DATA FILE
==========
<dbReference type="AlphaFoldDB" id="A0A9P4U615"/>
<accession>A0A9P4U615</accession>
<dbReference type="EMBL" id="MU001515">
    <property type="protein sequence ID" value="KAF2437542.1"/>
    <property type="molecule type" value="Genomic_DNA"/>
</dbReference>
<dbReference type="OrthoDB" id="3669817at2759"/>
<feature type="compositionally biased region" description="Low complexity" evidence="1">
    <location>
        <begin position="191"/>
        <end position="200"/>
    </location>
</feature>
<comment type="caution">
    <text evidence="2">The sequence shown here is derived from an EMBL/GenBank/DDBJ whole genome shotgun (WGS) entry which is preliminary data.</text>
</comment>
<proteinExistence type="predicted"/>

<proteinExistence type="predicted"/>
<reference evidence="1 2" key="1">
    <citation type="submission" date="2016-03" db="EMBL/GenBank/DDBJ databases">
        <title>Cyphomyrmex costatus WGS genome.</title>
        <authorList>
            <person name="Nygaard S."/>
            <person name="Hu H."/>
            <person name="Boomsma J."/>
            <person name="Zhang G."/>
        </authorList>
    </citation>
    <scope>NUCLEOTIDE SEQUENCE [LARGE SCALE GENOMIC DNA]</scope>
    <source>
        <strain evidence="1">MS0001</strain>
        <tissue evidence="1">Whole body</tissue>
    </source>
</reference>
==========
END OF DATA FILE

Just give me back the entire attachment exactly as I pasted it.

<dbReference type="AlphaFoldDB" id="A0A9P4U615"/>
<accession>A0A9P4U615</accession>
<dbReference type="EMBL" id="MU001515">
    <property type="protein sequence ID" value="KAF2437542.1"/>
    <property type="molecule type" value="Genomic_DNA"/>
</dbReference>
<dbReference type="OrthoDB" id="3669817at2759"/>
<feature type="compositionally biased region" description="Low complexity" evidence="1">
    <location>
        <begin position="191"/>
        <end position="200"/>
    </location>
</feature>
<comment type="caution">
    <text evidence="2">The sequence shown here is derived from an EMBL/GenBank/DDBJ whole genome shotgun (WGS) entry which is preliminary data.</text>
</comment>
<proteinExistence type="predicted"/>

<proteinExistence type="predicted"/>
<reference evidence="1 2" key="1">
    <citation type="submission" date="2016-03" db="EMBL/GenBank/DDBJ databases">
        <title>Cyphomyrmex costatus WGS genome.</title>
        <authorList>
            <person name="Nygaard S."/>
            <person name="Hu H."/>
            <person name="Boomsma J."/>
            <person name="Zhang G."/>
        </authorList>
    </citation>
    <scope>NUCLEOTIDE SEQUENCE [LARGE SCALE GENOMIC DNA]</scope>
    <source>
        <strain evidence="1">MS0001</strain>
        <tissue evidence="1">Whole body</tissue>
    </source>
</reference>